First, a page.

Illegal Immigration Stakes Out Lower Rung on Campaign Trail
The news section of the Department of Homeland Security website led with a Spanish-language press release about the policy going into effect.
“USCIS has developed a rigorous review process for deferred action requests under guidelines issued by Secretary Napolitano,” said USCIS Director Alejandro Mayorkas. “Childhood arrivals who meet the guidelines and whose cases are deferred will now be able to live without fear of removal, and be able to more fully contribute their talents to our great nation.”
The DREAMers didn't just get moral support, either. Two days ago, New York Assembly Speaker Sheldon Silver announced a $450,000 cash infusion toward helping those eligible take full advantage of the program through three grants to the New York Immigration Coalition, Make the Road NY, and Legal Services NYC.
For the White House and Obama campaign, as the president rolled through stops in Iowa, the day the enforcement was deferred passed quietly.
While Obama's move was seen widely at the time as a political maneuver to garner favor with coveted Latino voters, his relative silence on the policy now indicates he may see it as more of a potential liability in the greater campaign than a plus. He may be hoping that Romney loses terrain if he makes comments to the effect of wanting to repeal the residency provisions and putting the thousands of jubilant youths who came forward and applied at risk of deportation.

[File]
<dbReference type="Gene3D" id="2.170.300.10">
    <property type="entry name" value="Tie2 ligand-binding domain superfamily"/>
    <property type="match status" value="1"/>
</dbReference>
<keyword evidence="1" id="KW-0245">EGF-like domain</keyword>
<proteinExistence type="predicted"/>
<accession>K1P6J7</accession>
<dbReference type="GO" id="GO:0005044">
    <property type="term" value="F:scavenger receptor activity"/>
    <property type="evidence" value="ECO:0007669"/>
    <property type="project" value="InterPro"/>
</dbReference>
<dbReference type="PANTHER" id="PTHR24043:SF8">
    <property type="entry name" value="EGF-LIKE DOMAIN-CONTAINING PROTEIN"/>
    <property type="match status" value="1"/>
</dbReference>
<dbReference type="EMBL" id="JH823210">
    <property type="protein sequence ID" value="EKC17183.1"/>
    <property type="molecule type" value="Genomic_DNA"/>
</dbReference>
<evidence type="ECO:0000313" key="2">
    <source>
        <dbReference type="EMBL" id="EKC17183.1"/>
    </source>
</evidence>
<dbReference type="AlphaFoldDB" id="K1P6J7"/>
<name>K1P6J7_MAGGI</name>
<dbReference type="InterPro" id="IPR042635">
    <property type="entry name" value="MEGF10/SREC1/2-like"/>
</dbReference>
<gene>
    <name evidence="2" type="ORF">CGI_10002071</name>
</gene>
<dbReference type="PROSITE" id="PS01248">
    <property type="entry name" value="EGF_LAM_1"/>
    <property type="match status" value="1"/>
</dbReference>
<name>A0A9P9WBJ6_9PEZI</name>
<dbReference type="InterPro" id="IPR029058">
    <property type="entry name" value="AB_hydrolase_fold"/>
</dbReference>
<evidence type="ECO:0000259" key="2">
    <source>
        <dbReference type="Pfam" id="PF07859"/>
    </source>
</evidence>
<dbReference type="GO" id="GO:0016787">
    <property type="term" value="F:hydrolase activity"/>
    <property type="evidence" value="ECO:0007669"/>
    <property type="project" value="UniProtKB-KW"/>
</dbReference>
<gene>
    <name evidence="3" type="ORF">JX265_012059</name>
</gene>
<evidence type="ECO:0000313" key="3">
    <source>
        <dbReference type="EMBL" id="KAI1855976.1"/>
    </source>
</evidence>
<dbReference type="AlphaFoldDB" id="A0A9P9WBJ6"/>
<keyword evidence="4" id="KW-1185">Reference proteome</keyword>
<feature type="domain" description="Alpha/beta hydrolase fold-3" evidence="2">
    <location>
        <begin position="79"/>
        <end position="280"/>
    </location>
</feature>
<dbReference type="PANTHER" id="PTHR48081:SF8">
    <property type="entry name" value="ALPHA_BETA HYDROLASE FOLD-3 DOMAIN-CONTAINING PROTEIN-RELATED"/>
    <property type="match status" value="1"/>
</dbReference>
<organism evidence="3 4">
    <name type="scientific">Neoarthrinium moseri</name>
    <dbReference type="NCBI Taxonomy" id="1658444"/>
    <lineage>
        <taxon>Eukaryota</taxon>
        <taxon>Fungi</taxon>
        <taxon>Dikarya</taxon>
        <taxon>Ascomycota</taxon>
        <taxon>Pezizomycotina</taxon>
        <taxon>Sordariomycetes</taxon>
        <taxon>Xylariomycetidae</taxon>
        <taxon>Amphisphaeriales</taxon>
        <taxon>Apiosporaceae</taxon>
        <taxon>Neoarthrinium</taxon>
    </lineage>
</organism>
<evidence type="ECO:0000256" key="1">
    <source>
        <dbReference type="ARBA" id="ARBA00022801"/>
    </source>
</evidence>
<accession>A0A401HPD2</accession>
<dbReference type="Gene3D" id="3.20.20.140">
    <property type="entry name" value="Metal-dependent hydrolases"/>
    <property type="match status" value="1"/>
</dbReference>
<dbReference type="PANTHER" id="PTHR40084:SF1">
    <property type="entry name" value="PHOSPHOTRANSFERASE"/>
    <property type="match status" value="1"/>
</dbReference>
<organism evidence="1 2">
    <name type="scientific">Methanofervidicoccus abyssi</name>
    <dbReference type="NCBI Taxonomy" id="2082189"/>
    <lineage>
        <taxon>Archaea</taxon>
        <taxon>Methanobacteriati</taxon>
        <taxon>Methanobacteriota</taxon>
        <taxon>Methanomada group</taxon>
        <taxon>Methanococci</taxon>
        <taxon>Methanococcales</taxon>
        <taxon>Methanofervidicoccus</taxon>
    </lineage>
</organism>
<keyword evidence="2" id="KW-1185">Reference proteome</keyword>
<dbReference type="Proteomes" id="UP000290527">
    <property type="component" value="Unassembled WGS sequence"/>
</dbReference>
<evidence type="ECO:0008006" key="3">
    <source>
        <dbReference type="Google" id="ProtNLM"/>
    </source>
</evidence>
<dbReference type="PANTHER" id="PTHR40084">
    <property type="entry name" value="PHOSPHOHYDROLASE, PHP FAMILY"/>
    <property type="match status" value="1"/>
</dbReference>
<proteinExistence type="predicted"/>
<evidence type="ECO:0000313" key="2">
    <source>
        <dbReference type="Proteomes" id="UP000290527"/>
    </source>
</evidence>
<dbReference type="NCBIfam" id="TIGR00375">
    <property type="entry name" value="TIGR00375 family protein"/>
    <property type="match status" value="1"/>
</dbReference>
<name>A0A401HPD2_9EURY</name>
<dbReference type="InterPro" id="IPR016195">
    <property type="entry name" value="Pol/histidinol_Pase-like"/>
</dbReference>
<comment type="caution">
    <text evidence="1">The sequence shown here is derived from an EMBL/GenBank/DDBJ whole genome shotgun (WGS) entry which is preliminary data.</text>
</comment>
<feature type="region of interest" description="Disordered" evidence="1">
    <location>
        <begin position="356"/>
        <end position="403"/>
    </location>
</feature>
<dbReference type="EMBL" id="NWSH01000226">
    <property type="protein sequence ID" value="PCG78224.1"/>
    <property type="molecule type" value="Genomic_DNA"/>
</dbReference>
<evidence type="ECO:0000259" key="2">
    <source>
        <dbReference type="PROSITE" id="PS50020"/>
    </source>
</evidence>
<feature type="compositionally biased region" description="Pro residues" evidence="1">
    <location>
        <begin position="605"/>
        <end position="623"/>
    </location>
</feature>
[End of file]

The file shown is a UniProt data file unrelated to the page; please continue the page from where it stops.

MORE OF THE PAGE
A June 25 Gallup poll found that just 12 percent of Hispanic registered voters put immigration policies at the top of their list of concerns, behind healthcare and unemployment. Among all U.S. registered voters, immigration ranks at just 5 percent.
In a Bloomberg poll of likely voters conducted in mid-June after Obama's announcement, 64 percent agreed with the new deferment policy.
As Romney didn't pick a running mate associated with the issue of immigration, Obama's campaign is likely content to let the DREAM Act linger in the background rather than risk getting hammered on an executive fiat. And if healthcare is a top issue with Latino voters, who already strongly favor Obama, the rollout of new ObamaCare freebies this summer gives enough timing for voters who may be influenced by the lack of co-payments on women's health procedures and birth control to notice before Election Day.
Today, Romney for President and the Republican National Committee released a new Spanish-language TV ad, "No Podemos Mas," telling the community that it can't take more of Obama's economic policies.
The battle over the immigration policy is just beginning with conservatives in the House, as Rep. Steve King (R-Iowa) has promised to take the administration to court on charges that it overstepped its authority.
But today, as long lines of deferment applicants trailed down sidewalks, the executive version of the DREAM Act was less than an afterthought on the campaign trail -- portending where the once-boiling issue of illegal immigration will fall from here to November.
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